At Marion Correctional Institution, a medium-security facility in Marion, Ohio (about 40 miles north of Columbus on US 23), there is a collection of prisoners who are passionate about becoming professional-level software developers when they're released from prison. An outside volunteer meets with them once a week for two hours or so to guide them in their quest, but mostly they drive themselves.
They're all across the spectrum in experience and ability, from folks who are still learning Java syntax to folks who are already at a professional skill level. One of them, a rather startling fellow named Louis Pierce, had the idea awhile back to hold Code Retreats inside the prison so that the guys inside could get wider experience with real-world professional developers, and--it turned out--in some cases teach a few concepts about pairing and test-driven development.
We've had a number of Codings in the Clink so far, and they have all been very positive, productive experiences. One of the outside developers from Coding in the Clink IV wrote an article in Agile Journal about his experiences there. We're looking forward to another, and to your help to make it a positive, productive experience as well.
Specific information on how a coding event in prison is different from one in, say, a hotel, is available in this blog post. The fitfully-updated parent blog describes the experiences and rationale of one of the volunteers involved in the program. (One of the articles may be useful if you want to participate, but a loved one is scared to let you.)
Please read at least the blog post. If you don't, the best that can happen is that you won't be allowed into the prison and you'll have to drive all the way back home or sit in the car all day, depending on whether they're your wheels or not. The worst that can happen is that you could get arrested and prisoners thrown in the Hole because of you. But all of this is very easily avoided--really!--if you read the post.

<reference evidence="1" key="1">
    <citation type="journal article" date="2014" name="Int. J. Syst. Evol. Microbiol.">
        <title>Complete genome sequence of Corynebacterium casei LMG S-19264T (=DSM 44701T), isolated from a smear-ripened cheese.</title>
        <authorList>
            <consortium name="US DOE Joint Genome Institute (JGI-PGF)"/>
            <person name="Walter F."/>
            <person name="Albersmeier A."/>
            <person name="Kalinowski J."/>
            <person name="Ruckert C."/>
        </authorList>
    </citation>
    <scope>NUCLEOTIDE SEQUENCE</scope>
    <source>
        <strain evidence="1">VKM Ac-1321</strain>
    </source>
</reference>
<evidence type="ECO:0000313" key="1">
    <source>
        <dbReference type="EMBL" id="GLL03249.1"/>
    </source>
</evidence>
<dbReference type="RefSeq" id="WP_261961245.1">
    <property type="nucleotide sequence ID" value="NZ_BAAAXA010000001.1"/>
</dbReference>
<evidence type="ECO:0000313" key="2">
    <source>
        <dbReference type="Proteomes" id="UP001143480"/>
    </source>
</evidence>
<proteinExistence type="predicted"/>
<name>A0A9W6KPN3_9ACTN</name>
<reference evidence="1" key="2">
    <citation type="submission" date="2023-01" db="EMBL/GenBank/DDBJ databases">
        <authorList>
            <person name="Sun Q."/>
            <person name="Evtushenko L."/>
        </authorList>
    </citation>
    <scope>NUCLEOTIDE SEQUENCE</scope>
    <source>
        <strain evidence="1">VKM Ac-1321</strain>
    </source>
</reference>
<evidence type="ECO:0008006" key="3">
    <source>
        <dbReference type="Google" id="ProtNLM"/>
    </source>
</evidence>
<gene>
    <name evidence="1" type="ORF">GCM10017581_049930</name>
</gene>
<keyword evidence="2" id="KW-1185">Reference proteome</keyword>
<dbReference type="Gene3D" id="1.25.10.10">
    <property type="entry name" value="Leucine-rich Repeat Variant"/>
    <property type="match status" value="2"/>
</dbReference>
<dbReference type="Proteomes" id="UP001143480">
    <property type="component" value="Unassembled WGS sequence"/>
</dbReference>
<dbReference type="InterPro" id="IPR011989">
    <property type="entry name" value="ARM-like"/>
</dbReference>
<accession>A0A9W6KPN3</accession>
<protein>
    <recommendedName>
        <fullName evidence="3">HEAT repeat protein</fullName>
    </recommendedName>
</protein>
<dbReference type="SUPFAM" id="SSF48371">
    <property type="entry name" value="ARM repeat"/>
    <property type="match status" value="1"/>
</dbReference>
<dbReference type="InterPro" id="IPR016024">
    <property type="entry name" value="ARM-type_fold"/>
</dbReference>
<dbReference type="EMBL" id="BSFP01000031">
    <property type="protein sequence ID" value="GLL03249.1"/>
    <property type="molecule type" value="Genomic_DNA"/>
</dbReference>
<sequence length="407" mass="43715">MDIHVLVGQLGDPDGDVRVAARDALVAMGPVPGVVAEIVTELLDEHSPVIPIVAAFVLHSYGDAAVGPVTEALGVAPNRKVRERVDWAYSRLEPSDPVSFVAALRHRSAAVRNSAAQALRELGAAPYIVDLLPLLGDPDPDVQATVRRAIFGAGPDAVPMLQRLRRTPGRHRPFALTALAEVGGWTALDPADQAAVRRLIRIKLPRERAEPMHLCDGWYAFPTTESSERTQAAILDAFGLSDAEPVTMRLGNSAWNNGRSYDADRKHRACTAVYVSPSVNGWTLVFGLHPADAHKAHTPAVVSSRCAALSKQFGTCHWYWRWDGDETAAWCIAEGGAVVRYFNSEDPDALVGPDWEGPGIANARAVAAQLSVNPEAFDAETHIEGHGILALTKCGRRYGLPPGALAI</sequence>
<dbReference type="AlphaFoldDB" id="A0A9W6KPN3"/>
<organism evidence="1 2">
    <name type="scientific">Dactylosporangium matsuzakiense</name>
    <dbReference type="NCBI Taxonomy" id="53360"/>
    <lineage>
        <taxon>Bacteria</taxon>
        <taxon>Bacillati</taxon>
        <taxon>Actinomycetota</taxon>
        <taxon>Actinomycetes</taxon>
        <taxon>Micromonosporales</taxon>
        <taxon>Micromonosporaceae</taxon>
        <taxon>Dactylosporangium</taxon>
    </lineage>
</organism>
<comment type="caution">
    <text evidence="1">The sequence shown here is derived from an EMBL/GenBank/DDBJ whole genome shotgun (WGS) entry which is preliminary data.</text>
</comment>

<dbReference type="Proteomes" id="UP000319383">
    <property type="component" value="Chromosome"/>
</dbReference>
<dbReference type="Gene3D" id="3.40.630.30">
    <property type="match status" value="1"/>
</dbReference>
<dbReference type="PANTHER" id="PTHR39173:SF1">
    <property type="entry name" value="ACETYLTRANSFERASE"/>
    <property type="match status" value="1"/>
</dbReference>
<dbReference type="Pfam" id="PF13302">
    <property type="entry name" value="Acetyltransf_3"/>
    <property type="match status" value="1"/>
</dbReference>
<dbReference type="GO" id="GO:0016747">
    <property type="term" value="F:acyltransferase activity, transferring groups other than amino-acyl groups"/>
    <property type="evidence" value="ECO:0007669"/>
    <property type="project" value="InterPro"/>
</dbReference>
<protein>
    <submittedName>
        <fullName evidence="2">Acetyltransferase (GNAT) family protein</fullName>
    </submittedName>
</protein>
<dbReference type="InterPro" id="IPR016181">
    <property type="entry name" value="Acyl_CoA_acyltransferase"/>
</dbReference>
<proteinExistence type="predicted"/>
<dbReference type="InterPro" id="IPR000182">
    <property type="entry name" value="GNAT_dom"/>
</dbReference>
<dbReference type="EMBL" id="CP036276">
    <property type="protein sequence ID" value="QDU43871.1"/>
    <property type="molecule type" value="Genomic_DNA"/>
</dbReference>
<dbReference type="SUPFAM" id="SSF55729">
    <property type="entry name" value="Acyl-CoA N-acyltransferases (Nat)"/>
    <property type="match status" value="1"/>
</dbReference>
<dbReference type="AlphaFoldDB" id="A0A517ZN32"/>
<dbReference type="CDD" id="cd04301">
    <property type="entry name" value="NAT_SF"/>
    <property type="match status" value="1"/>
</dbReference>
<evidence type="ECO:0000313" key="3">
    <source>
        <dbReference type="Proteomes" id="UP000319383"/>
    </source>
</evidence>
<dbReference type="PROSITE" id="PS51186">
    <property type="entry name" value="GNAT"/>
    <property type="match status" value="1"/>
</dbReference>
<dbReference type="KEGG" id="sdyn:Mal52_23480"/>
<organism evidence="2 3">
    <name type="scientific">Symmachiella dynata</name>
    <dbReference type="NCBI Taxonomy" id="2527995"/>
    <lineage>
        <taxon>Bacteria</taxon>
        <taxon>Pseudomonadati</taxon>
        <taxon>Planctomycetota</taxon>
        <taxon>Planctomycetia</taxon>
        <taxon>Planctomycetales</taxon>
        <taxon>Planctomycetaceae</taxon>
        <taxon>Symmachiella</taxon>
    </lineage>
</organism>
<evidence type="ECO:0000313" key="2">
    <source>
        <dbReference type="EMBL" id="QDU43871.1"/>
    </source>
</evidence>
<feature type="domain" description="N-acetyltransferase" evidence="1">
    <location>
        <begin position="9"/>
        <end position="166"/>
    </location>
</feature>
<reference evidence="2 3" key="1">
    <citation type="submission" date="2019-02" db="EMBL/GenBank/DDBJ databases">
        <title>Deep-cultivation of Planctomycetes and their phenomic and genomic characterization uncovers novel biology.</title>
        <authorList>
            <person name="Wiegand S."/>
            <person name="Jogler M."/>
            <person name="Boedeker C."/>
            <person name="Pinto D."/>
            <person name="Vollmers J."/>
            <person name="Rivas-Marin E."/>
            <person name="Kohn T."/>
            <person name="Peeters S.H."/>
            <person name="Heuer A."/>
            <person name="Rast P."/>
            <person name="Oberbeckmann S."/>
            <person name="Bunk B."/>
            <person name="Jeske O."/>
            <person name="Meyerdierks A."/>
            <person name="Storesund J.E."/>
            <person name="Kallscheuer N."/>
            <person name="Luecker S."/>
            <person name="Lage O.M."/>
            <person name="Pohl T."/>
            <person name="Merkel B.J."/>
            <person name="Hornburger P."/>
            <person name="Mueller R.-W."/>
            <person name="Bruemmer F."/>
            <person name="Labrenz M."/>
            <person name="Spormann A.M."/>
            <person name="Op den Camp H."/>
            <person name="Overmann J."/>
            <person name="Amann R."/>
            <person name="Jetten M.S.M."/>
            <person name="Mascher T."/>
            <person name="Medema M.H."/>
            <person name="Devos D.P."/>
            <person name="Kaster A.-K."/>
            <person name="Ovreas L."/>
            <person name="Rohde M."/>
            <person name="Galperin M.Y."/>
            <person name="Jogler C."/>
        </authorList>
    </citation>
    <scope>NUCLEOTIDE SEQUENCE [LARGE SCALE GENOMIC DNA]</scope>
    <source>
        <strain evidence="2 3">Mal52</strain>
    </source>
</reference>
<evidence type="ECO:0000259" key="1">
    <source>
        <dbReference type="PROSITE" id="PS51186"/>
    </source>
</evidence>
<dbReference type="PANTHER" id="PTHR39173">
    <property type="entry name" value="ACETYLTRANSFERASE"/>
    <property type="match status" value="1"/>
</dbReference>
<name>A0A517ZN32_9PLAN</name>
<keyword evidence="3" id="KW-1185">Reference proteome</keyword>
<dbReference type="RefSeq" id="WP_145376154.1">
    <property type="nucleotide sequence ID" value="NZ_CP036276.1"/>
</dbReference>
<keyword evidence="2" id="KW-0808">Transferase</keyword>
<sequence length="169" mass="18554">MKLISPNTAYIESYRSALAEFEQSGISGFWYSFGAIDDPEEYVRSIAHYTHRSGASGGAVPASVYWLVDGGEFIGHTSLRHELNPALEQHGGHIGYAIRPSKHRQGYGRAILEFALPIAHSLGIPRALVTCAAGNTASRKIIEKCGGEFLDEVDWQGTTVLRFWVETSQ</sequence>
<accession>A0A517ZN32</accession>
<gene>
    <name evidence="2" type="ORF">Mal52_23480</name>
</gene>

A Little Different This Time
Up till CITC6, we had been following the classic Corey Haines Code Retreat formula pretty closely, except that instead of sticking with Conway's Game of Life, we've used different programming problems each time.
During retrospectives, however, it was repeatedly suggested that it might be more interesting to leave the problem partly finished when the bell rings, and have another pair take it over in the next session. The thinking was that this motivates better code, since it needs to communicate well to the peoplewho take it over.
We tried that out for CITC6, and it worked surprisingly well. We're going to try the same pattern again for CITC7 on a different problem; if everything comes crashing down this time we'll go back to standard delete-the-code-every-time Code Retreat rules.
Please be prompt. Since we must be escorted into the prison, it's much, much easier for us to go in as a single group. If we have an officer to escort us, but he has to stand around waiting because you haven't arrived yet, nerves will fray and tempers will warm. If you know you're going to be late, please call the front desk (not another participant: since we all read the post, we won't have our phones) at 740 382 5781 and let them know so that we can go on in and arrange for you to be escorted separately. Tell them you're with the Java group.